There are several points leading us to question the actual site of action of the electrode: (1) Stimulation of the subthalamic nucleus in Parkinson's disease has been associated with the production of dyskinesias only relieved by reduction in levodopa intake.6 Moreover, Benabid et al who pioneered this technique, consider the induction of dyskinesias by high frequency stimulation of the subthalamic nucleus as a good indicator of a very positive response. (2) Fibres travelling to the thalamus from the globus pallidum internum are placed dorsocaudally to the subthalamic nucleus and could be blocked by high frequency stimulation. (3) When the recording electrode goes into a region caudally to the subthalamic nucleus in sagittal planes 11 mm or less, neuronal activity is characterised by action potentials of large amplitudes (0.5–1 mV) with low background activity, tonically firing neurons, and absent sensorimotor responses (“driving”). All these characteristics seemed to be present in the patient discussed here. Neuronal activity in the sensorimotor region of the subthalamic nucleus is different from the above but on occasions the distinction may not be easy.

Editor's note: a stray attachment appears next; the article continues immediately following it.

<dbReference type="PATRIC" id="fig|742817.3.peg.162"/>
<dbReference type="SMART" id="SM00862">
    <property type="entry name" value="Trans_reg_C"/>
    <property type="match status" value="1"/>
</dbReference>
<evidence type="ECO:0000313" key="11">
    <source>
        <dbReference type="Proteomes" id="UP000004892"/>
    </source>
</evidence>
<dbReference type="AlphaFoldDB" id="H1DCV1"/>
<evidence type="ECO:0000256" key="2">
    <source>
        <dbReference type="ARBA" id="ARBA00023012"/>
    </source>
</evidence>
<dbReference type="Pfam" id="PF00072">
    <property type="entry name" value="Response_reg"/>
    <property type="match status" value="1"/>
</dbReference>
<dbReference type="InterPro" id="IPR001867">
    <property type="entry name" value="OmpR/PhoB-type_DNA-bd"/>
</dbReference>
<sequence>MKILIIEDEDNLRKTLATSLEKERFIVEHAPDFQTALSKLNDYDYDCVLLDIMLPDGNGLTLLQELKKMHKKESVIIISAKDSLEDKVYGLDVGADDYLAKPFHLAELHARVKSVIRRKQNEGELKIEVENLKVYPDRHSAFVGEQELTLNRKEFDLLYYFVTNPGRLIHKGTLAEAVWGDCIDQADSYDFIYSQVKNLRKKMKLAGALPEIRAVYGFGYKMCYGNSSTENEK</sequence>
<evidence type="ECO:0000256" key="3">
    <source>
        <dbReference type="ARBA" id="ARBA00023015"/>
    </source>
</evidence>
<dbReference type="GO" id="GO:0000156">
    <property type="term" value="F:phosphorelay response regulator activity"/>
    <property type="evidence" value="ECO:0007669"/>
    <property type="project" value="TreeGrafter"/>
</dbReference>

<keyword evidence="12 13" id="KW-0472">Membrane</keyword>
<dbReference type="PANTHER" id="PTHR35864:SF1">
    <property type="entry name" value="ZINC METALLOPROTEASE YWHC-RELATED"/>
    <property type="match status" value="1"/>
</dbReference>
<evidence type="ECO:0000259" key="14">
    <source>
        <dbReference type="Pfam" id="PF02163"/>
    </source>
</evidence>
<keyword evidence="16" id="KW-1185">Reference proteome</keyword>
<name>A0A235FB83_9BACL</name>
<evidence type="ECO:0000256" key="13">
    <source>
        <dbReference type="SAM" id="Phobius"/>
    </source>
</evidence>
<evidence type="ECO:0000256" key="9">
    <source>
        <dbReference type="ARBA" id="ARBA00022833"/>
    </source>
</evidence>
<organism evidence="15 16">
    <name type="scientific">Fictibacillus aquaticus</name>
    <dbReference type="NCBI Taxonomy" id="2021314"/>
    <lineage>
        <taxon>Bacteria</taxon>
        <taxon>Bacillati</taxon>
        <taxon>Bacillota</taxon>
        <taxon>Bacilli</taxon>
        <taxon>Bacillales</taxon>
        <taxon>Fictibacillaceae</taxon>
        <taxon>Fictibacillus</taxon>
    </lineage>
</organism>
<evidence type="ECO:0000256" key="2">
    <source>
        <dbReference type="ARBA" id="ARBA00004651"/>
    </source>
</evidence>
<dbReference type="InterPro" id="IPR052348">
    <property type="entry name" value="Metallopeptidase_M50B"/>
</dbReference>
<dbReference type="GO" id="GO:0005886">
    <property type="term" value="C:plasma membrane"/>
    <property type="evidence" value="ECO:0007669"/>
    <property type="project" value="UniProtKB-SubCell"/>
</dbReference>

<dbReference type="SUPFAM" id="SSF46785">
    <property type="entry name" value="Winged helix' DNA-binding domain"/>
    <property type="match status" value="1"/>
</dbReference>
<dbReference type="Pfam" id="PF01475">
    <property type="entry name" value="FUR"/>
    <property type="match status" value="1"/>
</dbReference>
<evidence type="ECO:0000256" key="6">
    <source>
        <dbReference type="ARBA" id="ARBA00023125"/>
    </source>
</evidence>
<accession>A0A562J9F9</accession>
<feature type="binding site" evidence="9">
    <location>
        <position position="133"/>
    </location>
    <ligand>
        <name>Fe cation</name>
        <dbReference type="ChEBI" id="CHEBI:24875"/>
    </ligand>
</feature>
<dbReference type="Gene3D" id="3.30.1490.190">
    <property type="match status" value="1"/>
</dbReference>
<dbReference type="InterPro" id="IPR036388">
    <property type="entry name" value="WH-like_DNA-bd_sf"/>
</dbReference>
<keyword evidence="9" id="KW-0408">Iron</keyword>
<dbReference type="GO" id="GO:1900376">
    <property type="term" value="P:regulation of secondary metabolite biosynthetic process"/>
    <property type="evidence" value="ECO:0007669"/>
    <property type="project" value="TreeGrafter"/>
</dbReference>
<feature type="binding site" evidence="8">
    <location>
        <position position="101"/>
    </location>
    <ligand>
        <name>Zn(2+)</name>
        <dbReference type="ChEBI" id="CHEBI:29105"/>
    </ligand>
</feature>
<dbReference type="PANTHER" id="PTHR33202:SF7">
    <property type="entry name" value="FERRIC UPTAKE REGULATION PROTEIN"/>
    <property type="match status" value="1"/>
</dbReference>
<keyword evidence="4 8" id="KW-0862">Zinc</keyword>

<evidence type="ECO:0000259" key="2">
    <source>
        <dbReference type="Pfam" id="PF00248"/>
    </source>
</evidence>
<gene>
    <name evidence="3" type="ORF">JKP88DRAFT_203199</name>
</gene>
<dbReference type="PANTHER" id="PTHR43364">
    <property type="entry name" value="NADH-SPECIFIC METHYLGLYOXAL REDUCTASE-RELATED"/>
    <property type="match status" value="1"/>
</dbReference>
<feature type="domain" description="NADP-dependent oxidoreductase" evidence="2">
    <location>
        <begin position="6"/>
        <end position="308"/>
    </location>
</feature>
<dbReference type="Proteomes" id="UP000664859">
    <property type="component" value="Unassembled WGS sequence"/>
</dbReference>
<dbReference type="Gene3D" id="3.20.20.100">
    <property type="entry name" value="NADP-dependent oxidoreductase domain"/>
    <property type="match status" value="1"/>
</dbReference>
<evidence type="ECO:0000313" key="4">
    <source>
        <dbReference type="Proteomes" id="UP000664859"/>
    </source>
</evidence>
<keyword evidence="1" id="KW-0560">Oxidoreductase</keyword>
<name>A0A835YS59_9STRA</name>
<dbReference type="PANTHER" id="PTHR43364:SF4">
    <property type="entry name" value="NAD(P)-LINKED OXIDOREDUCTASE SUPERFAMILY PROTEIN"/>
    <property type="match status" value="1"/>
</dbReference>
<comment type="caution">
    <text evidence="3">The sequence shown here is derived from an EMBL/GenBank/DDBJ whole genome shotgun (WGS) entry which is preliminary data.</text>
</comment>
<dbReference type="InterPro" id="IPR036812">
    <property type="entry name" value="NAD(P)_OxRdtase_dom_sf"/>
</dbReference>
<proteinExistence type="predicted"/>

Accordingly, it is very important to document in more detail the findings in the case of Figueiras-Mendez et al.8 Ideally we would like to see the trajectory and length of the different recording tracks, the effects of microstimulation, and the postsurgery MRI with measurements of the location of the tip of the electrodes. If, as assumed, the subthalamic nucleus was indeed correctly targeted in this patient, the pathophysiology of the basal ganglia will need to be revisited.
Figueiras-Méndez et al reply:
We thank Obeso et al for their comments regarding our recent report.1-1 In summary, they raised some interesting points which need further clarification.